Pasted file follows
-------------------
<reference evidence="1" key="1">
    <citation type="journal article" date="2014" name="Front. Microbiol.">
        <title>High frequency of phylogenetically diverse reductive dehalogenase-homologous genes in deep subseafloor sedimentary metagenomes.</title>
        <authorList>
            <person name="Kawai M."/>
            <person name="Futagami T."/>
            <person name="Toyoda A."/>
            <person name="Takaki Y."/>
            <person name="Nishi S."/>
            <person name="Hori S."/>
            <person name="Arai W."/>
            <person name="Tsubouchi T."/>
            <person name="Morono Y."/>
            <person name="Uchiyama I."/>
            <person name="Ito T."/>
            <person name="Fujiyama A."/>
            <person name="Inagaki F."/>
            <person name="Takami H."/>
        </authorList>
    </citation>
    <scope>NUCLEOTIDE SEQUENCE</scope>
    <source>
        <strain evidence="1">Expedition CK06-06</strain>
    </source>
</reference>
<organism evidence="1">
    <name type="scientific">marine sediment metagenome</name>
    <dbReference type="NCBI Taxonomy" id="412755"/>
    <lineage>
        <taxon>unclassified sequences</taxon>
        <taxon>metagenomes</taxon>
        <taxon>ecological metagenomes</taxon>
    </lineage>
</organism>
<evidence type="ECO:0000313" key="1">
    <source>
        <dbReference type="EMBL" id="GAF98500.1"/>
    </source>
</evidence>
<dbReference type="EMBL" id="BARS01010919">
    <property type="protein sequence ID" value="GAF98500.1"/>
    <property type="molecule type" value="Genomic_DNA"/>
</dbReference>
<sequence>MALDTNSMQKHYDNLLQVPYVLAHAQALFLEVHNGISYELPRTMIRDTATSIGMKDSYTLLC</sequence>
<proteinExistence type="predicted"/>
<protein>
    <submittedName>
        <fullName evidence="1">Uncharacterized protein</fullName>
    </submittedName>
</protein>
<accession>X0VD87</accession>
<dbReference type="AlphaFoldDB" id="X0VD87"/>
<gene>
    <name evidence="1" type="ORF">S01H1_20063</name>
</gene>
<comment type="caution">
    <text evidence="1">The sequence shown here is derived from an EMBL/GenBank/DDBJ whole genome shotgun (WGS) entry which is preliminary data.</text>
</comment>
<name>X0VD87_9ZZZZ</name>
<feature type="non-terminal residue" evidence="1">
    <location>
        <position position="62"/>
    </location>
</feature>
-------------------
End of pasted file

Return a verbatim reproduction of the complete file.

<reference evidence="1" key="1">
    <citation type="journal article" date="2014" name="Front. Microbiol.">
        <title>High frequency of phylogenetically diverse reductive dehalogenase-homologous genes in deep subseafloor sedimentary metagenomes.</title>
        <authorList>
            <person name="Kawai M."/>
            <person name="Futagami T."/>
            <person name="Toyoda A."/>
            <person name="Takaki Y."/>
            <person name="Nishi S."/>
            <person name="Hori S."/>
            <person name="Arai W."/>
            <person name="Tsubouchi T."/>
            <person name="Morono Y."/>
            <person name="Uchiyama I."/>
            <person name="Ito T."/>
            <person name="Fujiyama A."/>
            <person name="Inagaki F."/>
            <person name="Takami H."/>
        </authorList>
    </citation>
    <scope>NUCLEOTIDE SEQUENCE</scope>
    <source>
        <strain evidence="1">Expedition CK06-06</strain>
    </source>
</reference>
<organism evidence="1">
    <name type="scientific">marine sediment metagenome</name>
    <dbReference type="NCBI Taxonomy" id="412755"/>
    <lineage>
        <taxon>unclassified sequences</taxon>
        <taxon>metagenomes</taxon>
        <taxon>ecological metagenomes</taxon>
    </lineage>
</organism>
<evidence type="ECO:0000313" key="1">
    <source>
        <dbReference type="EMBL" id="GAF98500.1"/>
    </source>
</evidence>
<dbReference type="EMBL" id="BARS01010919">
    <property type="protein sequence ID" value="GAF98500.1"/>
    <property type="molecule type" value="Genomic_DNA"/>
</dbReference>
<sequence>MALDTNSMQKHYDNLLQVPYVLAHAQALFLEVHNGISYELPRTMIRDTATSIGMKDSYTLLC</sequence>
<proteinExistence type="predicted"/>
<protein>
    <submittedName>
        <fullName evidence="1">Uncharacterized protein</fullName>
    </submittedName>
</protein>
<accession>X0VD87</accession>
<dbReference type="AlphaFoldDB" id="X0VD87"/>
<gene>
    <name evidence="1" type="ORF">S01H1_20063</name>
</gene>
<comment type="caution">
    <text evidence="1">The sequence shown here is derived from an EMBL/GenBank/DDBJ whole genome shotgun (WGS) entry which is preliminary data.</text>
</comment>
<name>X0VD87_9ZZZZ</name>
<feature type="non-terminal residue" evidence="1">
    <location>
        <position position="62"/>
    </location>
</feature>